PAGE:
Cross country running returns to its roots in Tilburg

SPAR European Cross Country Championships
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Runners had to contend with testing underfoot conditions at the SPAR European Cross Country Championships in Tilburg on Sunday

It was a day which had everything: a series of brilliant races, history made with champions successfully defending their titles and, the weather. There was rain, there was sun, it was cold and there was mud. 

As Tilburg proved on Sunday, there is no other event like the SPAR European Cross Country Championships and cross country running returned to its roots on a traditional, European-style course at the Beekse Bergen Safari Park.   

The competition provided a fitting finale to an amazing year of European athletics - which was reflected on by President Svein Arne Hansen at the pre-event press conference - from the drama on the track of Berlin to this spectacular farewell to 2018.

It is simply not just a case of running your own race. That is virtually impossible because of every other element and all of the variables which have to be considered. 

The tone was set from the moment the gun fired for the opening race - the women’s U20 race - when two runners slipped and were faced with a big of group of rivals in the distance which they had to quickly join. 

For some, the rain which came lashing down might have meant a quick revision of just how slippery the course had become - and some longer spikes to adjust accordingly - but it did not matter what experience you had. When conditions change, the mindset has to change with it. 

Take Turkey’s Aras Kaya, the 2016 men’s senior champion who won bronze this time in 28:55 as Norway’s Filip Ingebrigtsen won gold (28:48) and Belgium’s Isaac Kimeli took silver (28:51).

“The course was really, really muddy,” said Kaya. “That made it ever harder to run. I tried to push harder but with the mud and the up and downs, it was really hard.”

On the track, conditions rarely alter during one race. The unexpected of what lies ahead at the European Cross Country Championships makes it not only a brilliant spectacle for those watching on the course and the millions tuned on television, but provides a challenge to an athlete like no other.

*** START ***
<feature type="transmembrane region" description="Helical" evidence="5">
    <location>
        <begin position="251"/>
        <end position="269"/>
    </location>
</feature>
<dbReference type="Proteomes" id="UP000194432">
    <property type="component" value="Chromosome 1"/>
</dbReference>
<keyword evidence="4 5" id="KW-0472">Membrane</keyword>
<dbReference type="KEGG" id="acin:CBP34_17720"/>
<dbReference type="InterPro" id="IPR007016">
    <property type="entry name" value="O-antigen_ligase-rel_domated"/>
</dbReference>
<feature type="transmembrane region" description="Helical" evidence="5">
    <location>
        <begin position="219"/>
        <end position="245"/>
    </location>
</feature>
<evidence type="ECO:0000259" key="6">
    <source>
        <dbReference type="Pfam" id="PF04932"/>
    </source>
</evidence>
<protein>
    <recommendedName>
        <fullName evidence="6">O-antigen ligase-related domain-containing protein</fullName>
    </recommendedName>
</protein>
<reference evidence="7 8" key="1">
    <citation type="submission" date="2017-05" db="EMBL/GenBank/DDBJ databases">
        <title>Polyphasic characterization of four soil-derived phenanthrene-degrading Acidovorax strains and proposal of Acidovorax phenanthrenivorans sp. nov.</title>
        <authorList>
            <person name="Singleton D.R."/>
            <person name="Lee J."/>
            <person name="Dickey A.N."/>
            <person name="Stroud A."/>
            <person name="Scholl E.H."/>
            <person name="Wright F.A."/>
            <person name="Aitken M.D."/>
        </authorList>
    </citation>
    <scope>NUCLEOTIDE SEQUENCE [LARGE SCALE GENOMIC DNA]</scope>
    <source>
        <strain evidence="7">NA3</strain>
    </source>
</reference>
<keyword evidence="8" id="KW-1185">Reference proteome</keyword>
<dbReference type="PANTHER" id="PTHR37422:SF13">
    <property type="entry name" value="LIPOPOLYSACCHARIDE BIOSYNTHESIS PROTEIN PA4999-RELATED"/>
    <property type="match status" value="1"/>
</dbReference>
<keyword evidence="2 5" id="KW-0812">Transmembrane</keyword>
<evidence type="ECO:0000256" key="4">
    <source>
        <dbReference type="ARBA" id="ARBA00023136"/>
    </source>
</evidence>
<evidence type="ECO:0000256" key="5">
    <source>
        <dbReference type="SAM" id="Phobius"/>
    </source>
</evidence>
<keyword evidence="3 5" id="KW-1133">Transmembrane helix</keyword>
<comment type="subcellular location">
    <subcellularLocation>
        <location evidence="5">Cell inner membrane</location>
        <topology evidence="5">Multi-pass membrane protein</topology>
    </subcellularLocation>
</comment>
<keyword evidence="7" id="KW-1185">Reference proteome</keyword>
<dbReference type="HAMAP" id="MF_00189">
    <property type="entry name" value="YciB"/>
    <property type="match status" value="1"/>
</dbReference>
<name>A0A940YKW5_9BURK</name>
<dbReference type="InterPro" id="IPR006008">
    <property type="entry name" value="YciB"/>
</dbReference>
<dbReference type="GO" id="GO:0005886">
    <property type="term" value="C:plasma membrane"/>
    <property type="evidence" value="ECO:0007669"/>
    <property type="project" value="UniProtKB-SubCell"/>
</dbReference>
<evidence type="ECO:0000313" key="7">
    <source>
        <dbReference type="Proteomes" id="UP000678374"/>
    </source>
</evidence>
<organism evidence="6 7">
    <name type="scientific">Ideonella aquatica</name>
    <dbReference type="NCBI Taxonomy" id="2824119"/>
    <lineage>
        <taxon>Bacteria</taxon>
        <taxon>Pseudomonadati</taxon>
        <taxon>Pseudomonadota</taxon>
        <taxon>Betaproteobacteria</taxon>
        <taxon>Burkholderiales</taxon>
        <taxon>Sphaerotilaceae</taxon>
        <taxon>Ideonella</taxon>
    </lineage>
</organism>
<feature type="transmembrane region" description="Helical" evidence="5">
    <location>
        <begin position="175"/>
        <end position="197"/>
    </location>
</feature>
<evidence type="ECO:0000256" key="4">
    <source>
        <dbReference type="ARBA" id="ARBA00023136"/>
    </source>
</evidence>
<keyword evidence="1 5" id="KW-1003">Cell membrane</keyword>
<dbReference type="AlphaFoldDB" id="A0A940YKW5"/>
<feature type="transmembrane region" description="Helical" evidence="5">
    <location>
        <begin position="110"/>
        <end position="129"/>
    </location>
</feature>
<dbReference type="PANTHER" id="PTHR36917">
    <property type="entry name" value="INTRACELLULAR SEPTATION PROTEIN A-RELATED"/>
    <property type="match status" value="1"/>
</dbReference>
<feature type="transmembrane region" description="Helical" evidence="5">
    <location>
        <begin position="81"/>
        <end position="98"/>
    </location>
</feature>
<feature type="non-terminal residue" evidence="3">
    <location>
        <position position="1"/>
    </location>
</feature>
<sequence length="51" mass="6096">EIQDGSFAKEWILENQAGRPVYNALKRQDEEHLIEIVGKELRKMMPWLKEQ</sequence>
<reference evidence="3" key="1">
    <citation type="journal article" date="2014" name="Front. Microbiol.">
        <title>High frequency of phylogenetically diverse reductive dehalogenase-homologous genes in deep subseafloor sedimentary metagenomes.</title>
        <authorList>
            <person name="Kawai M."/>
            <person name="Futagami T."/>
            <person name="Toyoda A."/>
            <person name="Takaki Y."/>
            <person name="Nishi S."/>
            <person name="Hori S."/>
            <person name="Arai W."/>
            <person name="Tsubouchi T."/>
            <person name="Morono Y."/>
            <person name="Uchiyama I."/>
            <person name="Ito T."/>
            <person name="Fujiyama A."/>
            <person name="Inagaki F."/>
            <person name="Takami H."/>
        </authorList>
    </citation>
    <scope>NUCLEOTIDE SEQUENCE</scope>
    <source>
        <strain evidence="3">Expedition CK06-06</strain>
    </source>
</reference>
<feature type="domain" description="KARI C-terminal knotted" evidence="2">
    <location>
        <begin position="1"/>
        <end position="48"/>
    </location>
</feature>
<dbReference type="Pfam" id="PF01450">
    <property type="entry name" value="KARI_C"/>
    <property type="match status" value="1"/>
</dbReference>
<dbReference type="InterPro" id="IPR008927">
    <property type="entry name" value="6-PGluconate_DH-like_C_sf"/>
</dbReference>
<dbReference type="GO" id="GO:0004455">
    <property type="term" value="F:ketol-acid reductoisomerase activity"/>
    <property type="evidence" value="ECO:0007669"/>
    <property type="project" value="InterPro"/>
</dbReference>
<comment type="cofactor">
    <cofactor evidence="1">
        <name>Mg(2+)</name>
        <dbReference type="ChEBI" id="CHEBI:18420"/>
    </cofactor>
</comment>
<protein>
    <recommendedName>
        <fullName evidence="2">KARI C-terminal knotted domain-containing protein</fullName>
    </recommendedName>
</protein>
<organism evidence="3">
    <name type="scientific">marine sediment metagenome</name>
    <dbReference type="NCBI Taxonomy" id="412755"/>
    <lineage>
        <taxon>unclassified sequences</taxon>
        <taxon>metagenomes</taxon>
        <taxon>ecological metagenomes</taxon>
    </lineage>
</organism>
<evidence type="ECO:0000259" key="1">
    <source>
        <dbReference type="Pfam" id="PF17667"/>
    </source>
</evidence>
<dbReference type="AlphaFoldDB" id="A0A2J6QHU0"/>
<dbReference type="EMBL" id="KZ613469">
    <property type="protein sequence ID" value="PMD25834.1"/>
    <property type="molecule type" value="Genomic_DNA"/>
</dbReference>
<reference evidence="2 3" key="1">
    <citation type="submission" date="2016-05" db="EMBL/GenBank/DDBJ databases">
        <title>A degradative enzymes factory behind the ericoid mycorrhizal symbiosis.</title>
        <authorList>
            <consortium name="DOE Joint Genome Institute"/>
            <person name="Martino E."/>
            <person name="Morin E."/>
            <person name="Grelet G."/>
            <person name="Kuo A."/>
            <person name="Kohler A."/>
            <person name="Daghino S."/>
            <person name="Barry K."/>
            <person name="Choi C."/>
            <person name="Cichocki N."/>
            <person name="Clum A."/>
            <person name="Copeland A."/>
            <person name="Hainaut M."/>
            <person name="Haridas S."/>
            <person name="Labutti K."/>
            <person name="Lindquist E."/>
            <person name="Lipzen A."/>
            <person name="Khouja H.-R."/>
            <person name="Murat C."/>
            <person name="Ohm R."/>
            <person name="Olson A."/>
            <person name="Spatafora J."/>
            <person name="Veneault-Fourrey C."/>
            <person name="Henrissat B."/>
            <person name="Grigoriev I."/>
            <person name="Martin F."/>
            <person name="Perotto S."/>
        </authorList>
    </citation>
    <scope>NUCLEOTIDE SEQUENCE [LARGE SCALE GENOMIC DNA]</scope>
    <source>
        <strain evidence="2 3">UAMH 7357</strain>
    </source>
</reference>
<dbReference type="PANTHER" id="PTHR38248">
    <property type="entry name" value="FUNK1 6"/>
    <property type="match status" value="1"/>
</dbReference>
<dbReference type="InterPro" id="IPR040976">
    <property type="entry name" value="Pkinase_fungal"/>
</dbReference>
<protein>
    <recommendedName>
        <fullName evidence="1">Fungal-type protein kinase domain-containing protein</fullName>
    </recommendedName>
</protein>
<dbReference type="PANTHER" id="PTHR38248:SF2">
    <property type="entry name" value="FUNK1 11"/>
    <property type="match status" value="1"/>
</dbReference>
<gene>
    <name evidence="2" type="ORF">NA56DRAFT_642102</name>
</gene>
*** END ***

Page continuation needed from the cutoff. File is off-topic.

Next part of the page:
Filip’s brother Jakob was another who was experiencing something new and summed it up perfect by saying it was “fun”. 

“The course was really tough,” said Ingebrigtsen. “I have never done anything like before, so it’s fun for me to compete in these conditions. With all the mud, it was difficult to get in the rhythm. It was tougher than expected but it was fun.” 

And for Ingebrigtsen, 18, it was historic, too, as he won a record third U20 men’s crown in a row with the prospect of a fourth to come in Lisbon next December. 

And to think that Sergiy Lebid’s record of nine senior crowns looked like it would never be matched. Who can predict anything now such has been the emergence of this younger Ingebrigtsen who won his third gold medal of the year after his European 1500m and 5000m triumphs in Berlin August. 

Jimmy Gressier, of France, is fast becoming a social media hit with repeats of his celebrations as he retained the U23 title, with a great run and a dive across the line which ended with him on his knees - and even muddier.

And then there is Turkey's Yasemin Can, who showed what a force she is. She played her tactics to perfection to become the first woman to win the senior title three times, let alone three times in a row, as she held back enough speed to secure victory, defeating the brilliant challenge of Switzerland’s Fabienne Schlumpf in the race of the day. 

Never mind holding her footing, Can chose to beat the elements by wearing a tracksuit top, one more little addition which normally an athlete would not have to experience.

But that is cross country - it is all about the most incredible of tests.

Roll on Lisbon!